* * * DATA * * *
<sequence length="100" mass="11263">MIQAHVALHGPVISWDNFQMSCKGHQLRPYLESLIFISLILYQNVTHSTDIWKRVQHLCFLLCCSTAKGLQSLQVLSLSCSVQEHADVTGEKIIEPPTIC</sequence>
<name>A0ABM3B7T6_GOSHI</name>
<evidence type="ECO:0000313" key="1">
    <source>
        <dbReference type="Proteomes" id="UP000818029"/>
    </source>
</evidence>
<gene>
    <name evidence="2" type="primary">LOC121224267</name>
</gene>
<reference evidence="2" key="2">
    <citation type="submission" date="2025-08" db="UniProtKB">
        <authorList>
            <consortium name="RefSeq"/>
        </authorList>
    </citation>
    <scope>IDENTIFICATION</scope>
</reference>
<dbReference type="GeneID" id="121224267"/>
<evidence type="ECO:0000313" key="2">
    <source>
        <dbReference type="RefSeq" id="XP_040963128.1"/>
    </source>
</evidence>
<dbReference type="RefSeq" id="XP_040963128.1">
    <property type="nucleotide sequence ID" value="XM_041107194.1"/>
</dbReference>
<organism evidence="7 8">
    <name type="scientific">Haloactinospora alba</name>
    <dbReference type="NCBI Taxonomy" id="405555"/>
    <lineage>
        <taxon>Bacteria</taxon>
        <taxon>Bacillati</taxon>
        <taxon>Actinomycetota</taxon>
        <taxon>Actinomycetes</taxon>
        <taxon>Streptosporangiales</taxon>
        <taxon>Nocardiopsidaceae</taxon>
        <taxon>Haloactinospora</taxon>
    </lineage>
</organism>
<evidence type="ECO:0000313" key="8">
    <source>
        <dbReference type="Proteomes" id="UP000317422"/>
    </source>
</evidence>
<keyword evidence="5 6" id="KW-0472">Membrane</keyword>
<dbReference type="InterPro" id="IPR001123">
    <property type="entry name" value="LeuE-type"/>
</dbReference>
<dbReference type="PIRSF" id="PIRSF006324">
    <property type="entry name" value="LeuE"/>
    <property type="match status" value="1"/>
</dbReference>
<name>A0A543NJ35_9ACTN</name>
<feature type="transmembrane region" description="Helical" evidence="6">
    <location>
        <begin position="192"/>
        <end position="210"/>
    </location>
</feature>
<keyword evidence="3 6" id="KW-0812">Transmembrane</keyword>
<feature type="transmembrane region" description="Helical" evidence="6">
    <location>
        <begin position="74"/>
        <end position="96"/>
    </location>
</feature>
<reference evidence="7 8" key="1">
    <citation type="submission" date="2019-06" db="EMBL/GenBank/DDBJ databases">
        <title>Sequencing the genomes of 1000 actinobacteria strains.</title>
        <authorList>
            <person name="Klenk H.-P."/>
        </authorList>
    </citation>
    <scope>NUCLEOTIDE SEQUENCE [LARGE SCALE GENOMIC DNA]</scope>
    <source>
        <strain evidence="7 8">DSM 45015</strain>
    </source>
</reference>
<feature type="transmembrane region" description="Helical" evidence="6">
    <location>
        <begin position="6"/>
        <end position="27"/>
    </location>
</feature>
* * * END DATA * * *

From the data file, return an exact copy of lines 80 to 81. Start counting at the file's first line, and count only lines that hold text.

<feature type="transmembrane region" description="Helical" evidence="6">
    <location>